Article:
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Discussion Starter #1
Hi Everyone

Ever since I bought the car a year ago, I have had an issue with an intermittent vibration. Sometimes it's when the engine is cold (I can feel it through the seat, and the door shakes if it's open - this is even in Park). Sometimes it's when the engine is warm at a stop light. Shifting from D to N seems to reduce it a bit. Sometimes it doesn't happen at all for days at a time. It doesn't correlate to engine or ambient temperature.

Initially I was going to replace the engine and trans mounts but the mechanic says they look fine and are fairly new. Also, with it being intermittent, I didn't think it could be the mounts. If they were bad I would expect it to be more constant.

On Friday I am replacing the spark plugs, spark plug wires, air filter and I am also getting the mass air flow sensor and throttle body cleaned.

I was wondering if anyone can think of any other maintenance activities to do while I am at it? I have a new CPS that I keep in the trunk just in case but I wasn't sure if I should fit this until I need to. I have SDS and there are no errors or codes. I am hoping that it's an issue with the plugs or wires that isn't serious enough to generate a code, but is serious enough for me to feel it.

Thanks
Ollie

(2004 S500 4Matic, 190,000Km, Toronto, Canada)
 

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Get about four feet of 1/4" - 3/8" rubber or plastic hose. Stick one end in your best ear, then use the other end as a probe to listen for the hiss of a vacuum leak. Go all over the top of the engine, and around the engine compartment. Be very careful to avoid moving parts and hot parts! You can tape the probe end of the hose to a wooden dowel or similar tool to make it a little easier to manipulate the probe into tight spots.
 

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Discussion Starter #4
The mechanic replaced the spark plugs, and also did the smoke test for vacuum leaks (he could not find any). He also checked 'fuel trim' which was normal.
On the drive home it was fine, but it's intermittent so I am not saying it's fixed yet.

I will reply again once I have used it for a few weeks.

Oh, and the valve covers are leaking a bit. We have cleaned it up and I will monitor to see how bad the leak is. So next job will be valve cover seals.

Funny that on the way to the mechanic my seat base would move back, but not forwards. On the way back from the mechanic it was fine. I put it down to lack of use. I will check the door control module with SDS later.

Thanks again
Oliver
 

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If you've not had the fuel system flushed, try a serving of BG's 44K fuel cleaner. When I bought my '06 S500 year ago, it would occasionally miss during cold starts and when idling. After two tank refills using BG's 44K mine began running a lot smoother.
I went several tank refills without using it and it began running a little rough again. Now I use it every third or fourth fill up to keep it running smooth.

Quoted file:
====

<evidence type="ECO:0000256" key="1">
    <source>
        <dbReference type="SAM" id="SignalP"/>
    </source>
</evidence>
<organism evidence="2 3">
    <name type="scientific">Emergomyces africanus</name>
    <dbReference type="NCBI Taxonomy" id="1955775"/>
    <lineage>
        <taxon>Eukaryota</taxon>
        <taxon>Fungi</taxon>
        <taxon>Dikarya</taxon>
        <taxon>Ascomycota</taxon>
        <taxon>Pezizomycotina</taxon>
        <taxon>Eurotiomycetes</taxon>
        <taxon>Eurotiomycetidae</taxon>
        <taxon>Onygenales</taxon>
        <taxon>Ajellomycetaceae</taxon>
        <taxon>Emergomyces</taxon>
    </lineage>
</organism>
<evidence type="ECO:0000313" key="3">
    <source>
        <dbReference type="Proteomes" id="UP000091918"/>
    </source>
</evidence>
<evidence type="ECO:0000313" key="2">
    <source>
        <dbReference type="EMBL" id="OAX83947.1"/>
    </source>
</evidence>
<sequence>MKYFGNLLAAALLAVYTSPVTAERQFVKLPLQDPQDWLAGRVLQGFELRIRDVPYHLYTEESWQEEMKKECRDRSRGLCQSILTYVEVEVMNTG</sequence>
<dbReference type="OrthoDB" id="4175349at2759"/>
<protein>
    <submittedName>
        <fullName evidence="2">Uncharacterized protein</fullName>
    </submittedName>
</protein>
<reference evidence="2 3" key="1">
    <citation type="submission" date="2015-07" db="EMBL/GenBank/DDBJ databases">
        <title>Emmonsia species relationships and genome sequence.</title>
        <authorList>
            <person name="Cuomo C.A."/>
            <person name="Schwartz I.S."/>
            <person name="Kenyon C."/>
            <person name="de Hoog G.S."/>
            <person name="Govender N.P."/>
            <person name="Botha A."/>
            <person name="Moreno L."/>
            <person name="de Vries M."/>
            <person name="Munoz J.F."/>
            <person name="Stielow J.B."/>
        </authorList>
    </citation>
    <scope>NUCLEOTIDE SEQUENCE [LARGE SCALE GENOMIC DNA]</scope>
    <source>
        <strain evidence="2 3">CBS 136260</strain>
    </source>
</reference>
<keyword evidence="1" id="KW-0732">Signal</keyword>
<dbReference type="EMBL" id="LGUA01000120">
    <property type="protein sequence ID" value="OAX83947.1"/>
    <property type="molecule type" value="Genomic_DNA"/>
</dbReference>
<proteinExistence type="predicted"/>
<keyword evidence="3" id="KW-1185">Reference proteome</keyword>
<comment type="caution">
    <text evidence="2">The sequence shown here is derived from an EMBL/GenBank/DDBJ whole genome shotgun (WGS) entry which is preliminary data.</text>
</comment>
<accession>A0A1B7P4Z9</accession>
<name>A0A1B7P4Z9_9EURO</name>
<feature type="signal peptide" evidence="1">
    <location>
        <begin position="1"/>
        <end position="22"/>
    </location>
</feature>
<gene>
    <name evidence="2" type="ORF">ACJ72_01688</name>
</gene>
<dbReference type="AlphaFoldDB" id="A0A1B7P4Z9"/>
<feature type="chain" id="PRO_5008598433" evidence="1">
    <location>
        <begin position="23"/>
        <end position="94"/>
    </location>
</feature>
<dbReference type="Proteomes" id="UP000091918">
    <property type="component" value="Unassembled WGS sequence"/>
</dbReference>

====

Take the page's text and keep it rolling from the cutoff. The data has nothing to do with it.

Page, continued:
I've been a fan of their products since 1988!
https://www.bgprod.com/catalog/gasoline-fuel-system/bg-44k-fuel-system-cleaner/#bg-product-3
 

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If you've not had the fuel system flushed, try a serving of BG's 44K fuel cleaner. When I bought my '06 S500 year ago, it would occasionally miss during cold starts and when idling. After two tank refills using BG's 44K mine began running a lot smoother.
I went several tank refills without using it and it began running a little rough again. Now I use it every third or fourth fill up to keep it running smooth.
I've been a fan of their products since 1988!
https://www.bgprod.com/catalog/gasoline-fuel-system/bg-44k-fuel-system-cleaner/#bg-product-3
^^ Agreed :thumbsup: Great products and I use them often as well.
 

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Discussion Starter #7
Hi everyone
I actually bought a can of BG 44K last year but left it on the shelf for some reason - I think I read it was a bit harsh. I ran some techron through the fuel tank and I only every use the Shell Nitro+ fuel.
I will try BG44K before the next big drive. Am I right in thinking it's best to do an oil change after use?
Thanks
Ollie
 

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Hi everyone
I actually bought a can of BG 44K last year but left it on the shelf for some reason - I think I read it was a bit harsh. I ran some techron through the fuel tank and I only every use the Shell Nitro+ fuel.
I will try BG44K before the next big drive. Am I right in thinking it's best to do an oil change after use?
Thanks
Ollie
Yes they do recommend changing the oil after running the BG 44K. I personally sometimes do if I am close to an oil change but if I am not close for an oil change, I don't bother changing it.
 

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The best way to use a fuel system cleaner is during normal short-trip driving, not on a long road trip. You get much more cleaning effect by repeated heating/soaking cycles than from just running it through on a long trip.
^^ Great point!
 

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The best fuel system cleaners contain PEA (Poly-ethyl-amine?? Can't remember...). Chevron's Techron and AMSOIL's PI both have PEA cleaners and work very well.

That said, at some point, injector performance degrades to the point of needing a professional, off the car cleaning. None of the on the car solutions offered by dealerships work as well as a true professional cleaning.

In that case, I recommend this guy:
Hurst Injector Service
125 East Street, Fitchburg, MA 01420 - Tel. (978) 516-0066

He cleaned and flow-balanced the injectors on my wife's Volvo XC. Big difference. The cars idles smoother, and has more power. He can handle any injector.

Cheers,
Astro
 

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Hi,

I once had a Mitsubishi GTO V6 TT Car, I bought it well cheap with a misfire, checked the usual, Compression, Spark etc but no dice.
Apart from "Misfire Cylinder x" no other Codes !!

I removed the Injector from the Fuel Rail and Head, (and now it gets a bit sketchy as my memory of last week is bad let alone 25 years ago) :big laugh: , but .............

I recall I found a tiny little strainer in the Fuel Inlet of the Injector Body, and this was full of crud .............

So I cleaned out said strainer, and then did the other 5, which weren't as bad, but had some particles in them, after this the Car ran sweet as a nut for many years and then I sold it :wink